The Mars Hand Lens Imager (MAHLI) camera on the robotic arm of NASA's Curiosity Mars rover used electric lights at night to illuminate this view of Martian sand grains dumped on the ground after sorting with a sieve.
This self-portrait of NASA's Curiosity Mars rover shows the vehicle at 'Namib Dune,' where the rover's activities included scuffing into the dune with a wheel and scooping samples of sand for laboratory analysis.
The THEMIS camera contains 5 filters. The data from different filters can be combined in multiple ways to create a false color image. This image from NASA's 2001 Mars Odyssey spacecraft shows part of the floor of Gale Crater, home of the Curiosity Rover.
This view from NASA's Curiosity rover of the downwind face of 'Namib Dune' on Mars covers 360 degrees, including a portion of Mount Sharp on the horizon. The site is part of the dark-sand 'Bagnold Dunes' field along the northwestern flank of Mount Sharp.
Mastcam Telephoto of a Martian Dune's Downwind Face
Combining multiple images, NASA's Curiosity Mars rover reveals fine details of the downwind face of 'Namib Dune.' Sand on this face of the dark dune has cascaded down a slope of about 26 to 28 degrees.
Downwind Side of 'Namib' Sand Dune on Mars, Stereo
This stereo view from NASA's Curiosity Mars Rover, taken on Dec. 17, 2015, shows the downwind side of a dune about 13 feet high within the Bagnold Dunes on Mars. You need 3-D glasses to view this image.
Slip Face on Downwind Side of 'Namib' Sand Dune on Mars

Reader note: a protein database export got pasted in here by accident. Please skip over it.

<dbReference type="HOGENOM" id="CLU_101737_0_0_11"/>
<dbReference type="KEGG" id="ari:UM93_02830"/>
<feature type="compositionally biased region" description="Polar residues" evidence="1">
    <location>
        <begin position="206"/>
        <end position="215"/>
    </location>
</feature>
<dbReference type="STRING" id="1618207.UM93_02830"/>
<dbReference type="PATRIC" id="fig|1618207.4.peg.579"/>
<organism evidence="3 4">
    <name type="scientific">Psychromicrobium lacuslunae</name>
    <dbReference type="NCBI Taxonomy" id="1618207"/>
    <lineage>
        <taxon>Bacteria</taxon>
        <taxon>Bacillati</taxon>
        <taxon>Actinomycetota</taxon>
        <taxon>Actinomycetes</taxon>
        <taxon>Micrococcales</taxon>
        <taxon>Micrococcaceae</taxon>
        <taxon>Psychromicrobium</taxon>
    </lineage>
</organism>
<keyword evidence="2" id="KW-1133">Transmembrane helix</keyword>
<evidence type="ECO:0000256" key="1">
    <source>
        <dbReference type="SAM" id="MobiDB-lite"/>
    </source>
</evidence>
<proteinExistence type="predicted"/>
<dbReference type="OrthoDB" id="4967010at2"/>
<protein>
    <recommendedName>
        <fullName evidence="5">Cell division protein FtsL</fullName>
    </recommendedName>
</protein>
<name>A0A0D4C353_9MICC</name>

This view from NASA's Curiosity Mars Rover, taken on Dec. 17, 2015, shows the downwind side of a dune about 13 feet high within the Bagnold Dunes field on Mars. As on Earth, the downwind side of an active sand dune has a steep slope called a slip face.
This graph shows the ratio of concentrations of several elements in four different pairs of targets examined by Alpha Particle X-ray Spectrometer (APXS) instruments on NASA Mars rovers Curiosity and Spirit.
Silicon and Titanium Correlation in Selected Rocks at Gale Crater, Mars
The yellow triangles on this graph indicate concentrations of the elements titanium and silicon in selected rock targets with high silica content analyzed by the APXS instrument on NASA's Curiosity rover in Mars' Gale Crater.
'Big Sky' and 'Greenhorn' Drilling Area on Mount Sharp
This view from the Mast Camera (Mastcam) on NASA's Curiosity Mars rover covers an area in 'Bridger Basin' that includes the locations where the rover drilled a target called 'Big Sky' on the mission's Sol 1119 (Sept. 29, 2015).
This image from NASA's Curiosity Mars rover reveals details of a bedrock discoloration pattern at a site between 'Marias Pass' and 'Bridger Basin.' The discoloration is not associated with individual layers.
This view from NASA's Curiosity Mars rover shows an example of discoloration closely linked to fractures in the Stimson formation sandstone on lower Mount Sharp. The pattern is evident along two perpendicular fractures.
This view shows grains of sand where NASA's Curiosity Mars rover was driven into a shallow sand sheet near a large dune. The disturbance by the wheel exposed interior material of the sand body, including finer sand grains than on the undisturbed surface.
A wheel track left by NASA's Curiosity Mars rover exposes underlying material in a shallow sand sheet in this view from Curiosity's Mast Camera (Mastcam). The site is close to a large sand dune of similarly dark sand grains.